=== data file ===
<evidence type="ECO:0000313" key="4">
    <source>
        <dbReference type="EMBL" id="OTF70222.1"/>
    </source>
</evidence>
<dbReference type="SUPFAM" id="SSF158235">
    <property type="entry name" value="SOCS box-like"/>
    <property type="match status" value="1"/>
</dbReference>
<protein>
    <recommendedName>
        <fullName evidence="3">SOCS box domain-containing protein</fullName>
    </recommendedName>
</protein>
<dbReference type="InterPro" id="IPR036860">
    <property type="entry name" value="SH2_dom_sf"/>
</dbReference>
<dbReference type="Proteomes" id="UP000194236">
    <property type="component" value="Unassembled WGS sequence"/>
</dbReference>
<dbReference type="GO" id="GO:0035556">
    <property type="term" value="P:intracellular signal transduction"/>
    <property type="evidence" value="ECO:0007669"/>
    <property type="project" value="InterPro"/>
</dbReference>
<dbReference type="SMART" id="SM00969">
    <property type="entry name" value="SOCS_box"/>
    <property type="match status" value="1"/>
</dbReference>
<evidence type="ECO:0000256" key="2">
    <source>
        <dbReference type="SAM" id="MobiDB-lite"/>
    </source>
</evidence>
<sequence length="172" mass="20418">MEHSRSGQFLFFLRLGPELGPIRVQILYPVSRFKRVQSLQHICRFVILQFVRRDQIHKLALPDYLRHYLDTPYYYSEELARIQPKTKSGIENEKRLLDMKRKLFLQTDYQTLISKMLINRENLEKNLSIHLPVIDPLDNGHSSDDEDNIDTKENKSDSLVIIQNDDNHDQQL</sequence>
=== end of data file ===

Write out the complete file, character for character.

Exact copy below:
<evidence type="ECO:0000313" key="4">
    <source>
        <dbReference type="EMBL" id="OTF70222.1"/>
    </source>
</evidence>
<dbReference type="SUPFAM" id="SSF158235">
    <property type="entry name" value="SOCS box-like"/>
    <property type="match status" value="1"/>
</dbReference>
<protein>
    <recommendedName>
        <fullName evidence="3">SOCS box domain-containing protein</fullName>
    </recommendedName>
</protein>
<dbReference type="InterPro" id="IPR036860">
    <property type="entry name" value="SH2_dom_sf"/>
</dbReference>
<dbReference type="Proteomes" id="UP000194236">
    <property type="component" value="Unassembled WGS sequence"/>
</dbReference>
<dbReference type="GO" id="GO:0035556">
    <property type="term" value="P:intracellular signal transduction"/>
    <property type="evidence" value="ECO:0007669"/>
    <property type="project" value="InterPro"/>
</dbReference>
<dbReference type="SMART" id="SM00969">
    <property type="entry name" value="SOCS_box"/>
    <property type="match status" value="1"/>
</dbReference>
<evidence type="ECO:0000256" key="2">
    <source>
        <dbReference type="SAM" id="MobiDB-lite"/>
    </source>
</evidence>
<sequence length="172" mass="20418">MEHSRSGQFLFFLRLGPELGPIRVQILYPVSRFKRVQSLQHICRFVILQFVRRDQIHKLALPDYLRHYLDTPYYYSEELARIQPKTKSGIENEKRLLDMKRKLFLQTDYQTLISKMLINRENLEKNLSIHLPVIDPLDNGHSSDDEDNIDTKENKSDSLVIIQNDDNHDQQL</sequence>